Police investigating parcel bombs sent to Glasgow and London are linking the packages to those sent to British Army Recruitment Centres.
Detectives want to hear from postal workers who may have come into contact with the devices, sent via post to major transport hubs in the capital as well as to Glasgow University between 1 March and 22 March, Scotland Yard said.
On 5 March, three packages containing small incendiary devices were delivered to transport hubs in London.
The following day, a fourth package was recovered at the University of Glasgow.
On 22 March, a fifth package was recovered, having been returned to a postal depot in Limerick, Ireland.
This package has since been forensically examined and is being treated as part of the same series.
A group calling itself the IRA, known to police as the New IRA, claimed responsibility for the earlier packages and said a fifth had also been sent.
Further analysis of the five packages has been carried out by forensic experts and, due to particular similarities between the devices and the methodology, the investigation teams are now formally linking the packages to those sent to various British Army Recruitment Centres in 2014.
Deputy Assistant Commissioner Dean Haydon, senior national co-ordinator for the UK's Counter Terrorism Policing, said: "Our inquiries continue, but clearly a key element of the investigation now is the link between the devices previously sent in 2014, and the five sent earlier this year.
"As with any investigation, we will be led by the evidence, but at this stage, our principal line of inquiry is that the devices were sent by a violent dissident republican group.
"The devices that were sent not only put their intended recipients in danger, but also endangered the lives of all those who handled and processed the parcels both in the Republic of Ireland as well as the UK.
"This was an extremely dangerous and reckless act and I would urge anyone who may have information about those responsible to contact police."
He added: "We are looking to identify any postal workers who may remember handling any of the packages between March 1 and March 22.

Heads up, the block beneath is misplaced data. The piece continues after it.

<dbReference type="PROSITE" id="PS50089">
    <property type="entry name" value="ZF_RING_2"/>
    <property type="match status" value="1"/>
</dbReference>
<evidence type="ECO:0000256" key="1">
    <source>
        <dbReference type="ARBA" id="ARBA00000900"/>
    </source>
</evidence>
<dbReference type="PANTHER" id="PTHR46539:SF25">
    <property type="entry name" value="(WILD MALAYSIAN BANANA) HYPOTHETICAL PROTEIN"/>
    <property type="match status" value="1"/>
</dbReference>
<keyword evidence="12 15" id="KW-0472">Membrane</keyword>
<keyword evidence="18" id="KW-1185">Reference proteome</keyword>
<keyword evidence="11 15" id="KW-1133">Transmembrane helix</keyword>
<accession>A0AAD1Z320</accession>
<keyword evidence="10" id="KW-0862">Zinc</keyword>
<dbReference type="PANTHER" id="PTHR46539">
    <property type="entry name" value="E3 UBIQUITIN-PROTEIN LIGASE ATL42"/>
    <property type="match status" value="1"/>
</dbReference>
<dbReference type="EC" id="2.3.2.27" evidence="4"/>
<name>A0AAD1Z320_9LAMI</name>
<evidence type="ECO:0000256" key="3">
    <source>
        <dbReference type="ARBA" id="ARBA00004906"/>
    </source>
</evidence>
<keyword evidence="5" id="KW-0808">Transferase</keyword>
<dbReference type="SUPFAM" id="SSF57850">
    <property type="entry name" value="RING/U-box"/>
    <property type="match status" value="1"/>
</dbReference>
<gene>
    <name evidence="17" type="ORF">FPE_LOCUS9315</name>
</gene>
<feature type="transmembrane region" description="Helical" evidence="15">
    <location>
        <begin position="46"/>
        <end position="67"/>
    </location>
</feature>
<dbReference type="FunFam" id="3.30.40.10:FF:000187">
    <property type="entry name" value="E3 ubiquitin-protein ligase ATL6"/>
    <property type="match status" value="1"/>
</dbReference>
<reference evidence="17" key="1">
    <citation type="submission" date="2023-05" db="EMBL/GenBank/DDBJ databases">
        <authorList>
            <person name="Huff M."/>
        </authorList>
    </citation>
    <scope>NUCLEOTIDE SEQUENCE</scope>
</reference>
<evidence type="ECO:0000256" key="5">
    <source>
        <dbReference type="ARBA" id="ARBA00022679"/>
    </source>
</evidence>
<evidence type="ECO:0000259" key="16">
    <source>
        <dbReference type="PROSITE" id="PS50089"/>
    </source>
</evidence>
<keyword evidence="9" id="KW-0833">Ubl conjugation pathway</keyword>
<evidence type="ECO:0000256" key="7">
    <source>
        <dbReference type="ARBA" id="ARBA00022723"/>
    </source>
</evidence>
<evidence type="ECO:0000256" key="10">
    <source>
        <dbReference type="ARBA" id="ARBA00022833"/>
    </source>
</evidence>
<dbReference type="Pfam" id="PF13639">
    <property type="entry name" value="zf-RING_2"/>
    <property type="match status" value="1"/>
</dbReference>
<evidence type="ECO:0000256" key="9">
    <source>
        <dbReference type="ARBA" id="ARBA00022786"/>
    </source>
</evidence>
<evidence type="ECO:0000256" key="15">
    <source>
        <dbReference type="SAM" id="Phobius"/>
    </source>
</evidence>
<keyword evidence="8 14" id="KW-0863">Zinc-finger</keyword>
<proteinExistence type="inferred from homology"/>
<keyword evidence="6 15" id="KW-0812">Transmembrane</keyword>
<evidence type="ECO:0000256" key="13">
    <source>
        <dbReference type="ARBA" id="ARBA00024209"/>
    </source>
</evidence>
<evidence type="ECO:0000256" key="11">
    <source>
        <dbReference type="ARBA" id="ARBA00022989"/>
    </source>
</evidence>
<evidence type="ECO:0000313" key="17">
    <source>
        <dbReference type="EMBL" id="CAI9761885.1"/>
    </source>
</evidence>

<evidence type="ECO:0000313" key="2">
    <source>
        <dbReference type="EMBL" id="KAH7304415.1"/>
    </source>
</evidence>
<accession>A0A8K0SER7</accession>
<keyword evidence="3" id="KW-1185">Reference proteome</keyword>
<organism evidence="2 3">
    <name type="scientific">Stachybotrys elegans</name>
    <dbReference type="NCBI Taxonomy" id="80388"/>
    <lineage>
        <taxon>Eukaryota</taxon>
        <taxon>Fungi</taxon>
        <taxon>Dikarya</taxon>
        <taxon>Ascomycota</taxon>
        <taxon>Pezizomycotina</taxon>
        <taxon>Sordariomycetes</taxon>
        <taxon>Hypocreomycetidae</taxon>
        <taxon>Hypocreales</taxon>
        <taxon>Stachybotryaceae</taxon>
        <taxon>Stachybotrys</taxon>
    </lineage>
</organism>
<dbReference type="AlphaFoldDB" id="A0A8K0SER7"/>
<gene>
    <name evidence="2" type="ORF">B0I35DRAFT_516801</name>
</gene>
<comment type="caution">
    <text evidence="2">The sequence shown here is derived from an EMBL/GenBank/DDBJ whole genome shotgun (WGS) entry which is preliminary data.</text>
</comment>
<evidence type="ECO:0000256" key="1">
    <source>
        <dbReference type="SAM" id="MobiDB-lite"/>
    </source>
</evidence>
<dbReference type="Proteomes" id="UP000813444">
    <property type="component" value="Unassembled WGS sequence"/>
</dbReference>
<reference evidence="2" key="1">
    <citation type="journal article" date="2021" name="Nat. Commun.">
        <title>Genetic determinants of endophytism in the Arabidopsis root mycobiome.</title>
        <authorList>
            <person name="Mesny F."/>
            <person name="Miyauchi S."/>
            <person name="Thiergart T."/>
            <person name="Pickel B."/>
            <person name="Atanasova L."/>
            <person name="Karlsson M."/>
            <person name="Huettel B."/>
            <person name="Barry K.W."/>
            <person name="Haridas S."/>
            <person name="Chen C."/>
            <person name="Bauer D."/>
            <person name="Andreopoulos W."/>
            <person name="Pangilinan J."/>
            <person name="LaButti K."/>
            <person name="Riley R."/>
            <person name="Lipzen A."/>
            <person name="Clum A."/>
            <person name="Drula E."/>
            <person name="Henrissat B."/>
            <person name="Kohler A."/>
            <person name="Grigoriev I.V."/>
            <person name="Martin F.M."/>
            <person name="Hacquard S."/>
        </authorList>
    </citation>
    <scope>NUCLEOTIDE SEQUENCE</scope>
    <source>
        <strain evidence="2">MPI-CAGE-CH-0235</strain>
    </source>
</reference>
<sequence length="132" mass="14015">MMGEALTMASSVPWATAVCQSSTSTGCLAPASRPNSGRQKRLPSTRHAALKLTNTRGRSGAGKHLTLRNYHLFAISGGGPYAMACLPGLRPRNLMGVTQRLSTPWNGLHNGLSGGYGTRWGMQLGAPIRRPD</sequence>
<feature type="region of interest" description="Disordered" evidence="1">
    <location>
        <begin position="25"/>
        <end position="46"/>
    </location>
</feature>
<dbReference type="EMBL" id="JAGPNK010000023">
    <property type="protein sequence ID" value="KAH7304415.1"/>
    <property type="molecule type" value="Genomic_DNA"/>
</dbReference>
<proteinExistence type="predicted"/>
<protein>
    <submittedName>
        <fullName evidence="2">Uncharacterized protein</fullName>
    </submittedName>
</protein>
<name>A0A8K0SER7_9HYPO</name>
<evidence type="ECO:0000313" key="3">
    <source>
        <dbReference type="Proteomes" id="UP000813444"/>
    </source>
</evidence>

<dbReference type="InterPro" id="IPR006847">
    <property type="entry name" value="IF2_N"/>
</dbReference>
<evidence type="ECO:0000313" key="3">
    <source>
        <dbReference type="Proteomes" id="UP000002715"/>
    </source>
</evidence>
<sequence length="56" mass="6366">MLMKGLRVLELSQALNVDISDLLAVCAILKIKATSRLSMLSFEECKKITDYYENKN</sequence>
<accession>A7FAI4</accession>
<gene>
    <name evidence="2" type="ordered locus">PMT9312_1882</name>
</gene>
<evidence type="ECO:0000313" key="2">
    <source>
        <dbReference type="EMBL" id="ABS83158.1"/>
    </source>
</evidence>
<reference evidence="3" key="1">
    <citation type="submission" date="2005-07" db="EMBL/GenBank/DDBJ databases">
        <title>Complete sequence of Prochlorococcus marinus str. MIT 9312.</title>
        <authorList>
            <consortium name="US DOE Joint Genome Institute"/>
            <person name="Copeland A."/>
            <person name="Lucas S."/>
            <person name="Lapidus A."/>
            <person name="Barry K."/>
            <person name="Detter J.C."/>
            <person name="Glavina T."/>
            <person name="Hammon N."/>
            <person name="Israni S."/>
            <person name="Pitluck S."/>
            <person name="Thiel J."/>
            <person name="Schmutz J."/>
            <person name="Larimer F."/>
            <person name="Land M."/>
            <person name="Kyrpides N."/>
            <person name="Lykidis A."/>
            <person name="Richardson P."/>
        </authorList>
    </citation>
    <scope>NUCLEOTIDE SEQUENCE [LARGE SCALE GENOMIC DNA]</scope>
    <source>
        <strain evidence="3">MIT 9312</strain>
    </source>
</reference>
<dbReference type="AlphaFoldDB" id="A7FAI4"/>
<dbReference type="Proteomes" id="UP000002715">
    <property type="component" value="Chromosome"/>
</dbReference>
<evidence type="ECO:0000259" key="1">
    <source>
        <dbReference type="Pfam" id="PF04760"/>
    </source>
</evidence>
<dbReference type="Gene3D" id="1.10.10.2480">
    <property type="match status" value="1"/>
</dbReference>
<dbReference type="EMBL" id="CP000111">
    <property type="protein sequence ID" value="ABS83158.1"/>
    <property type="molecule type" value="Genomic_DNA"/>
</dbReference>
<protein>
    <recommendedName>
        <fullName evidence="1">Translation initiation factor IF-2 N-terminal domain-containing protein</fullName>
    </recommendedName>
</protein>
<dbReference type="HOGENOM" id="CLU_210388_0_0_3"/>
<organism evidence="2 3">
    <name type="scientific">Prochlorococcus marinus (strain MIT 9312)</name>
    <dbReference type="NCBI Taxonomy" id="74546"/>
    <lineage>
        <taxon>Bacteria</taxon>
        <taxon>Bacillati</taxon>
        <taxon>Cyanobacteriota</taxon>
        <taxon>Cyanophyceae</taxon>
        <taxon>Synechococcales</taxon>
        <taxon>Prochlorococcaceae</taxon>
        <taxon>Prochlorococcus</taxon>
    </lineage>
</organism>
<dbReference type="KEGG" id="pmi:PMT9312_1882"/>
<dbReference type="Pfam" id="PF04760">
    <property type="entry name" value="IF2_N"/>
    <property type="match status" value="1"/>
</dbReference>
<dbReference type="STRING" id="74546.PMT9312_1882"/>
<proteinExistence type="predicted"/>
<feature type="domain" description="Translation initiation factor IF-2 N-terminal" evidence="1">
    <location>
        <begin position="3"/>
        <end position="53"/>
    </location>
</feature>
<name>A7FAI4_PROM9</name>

"We have recovered forensic evidence following examination of the devices.
"You may have information that could help us with our investigation and it would also help with our forensic inquiries to be able to eliminate anyone who may have innocently come into contact with any of the five parcels after they were posted."
A joint police investigation into the packages involves the Metropolitan Police Service Counter Terrorism Command, Police Scotland, the Police Service of Northern Ireland and the Garda in Ireland.
A Garda statement said: "This extremely dangerous and reckless act endangered the lives of innocent persons and could have caused serious harm to anyone handling these devices."
The force said postal workers and members of the public had already provided beneficial information to detectives.
It added: "Further to these ongoing inquiries, it is still possible that members of the public may have information that could help us with our joint investigation and An Garda Siochana want to identify any person, postal workers or other persons, in Ireland who may remember collecting/seeing the parcels around 1 March 2019 from postal delivery locations within Ireland.
"The investigation to date has recovered forensic evidence, and An Garda Siochana and our partner agencies are keen to eliminate any person who may have innocently come in to contact with the parcels."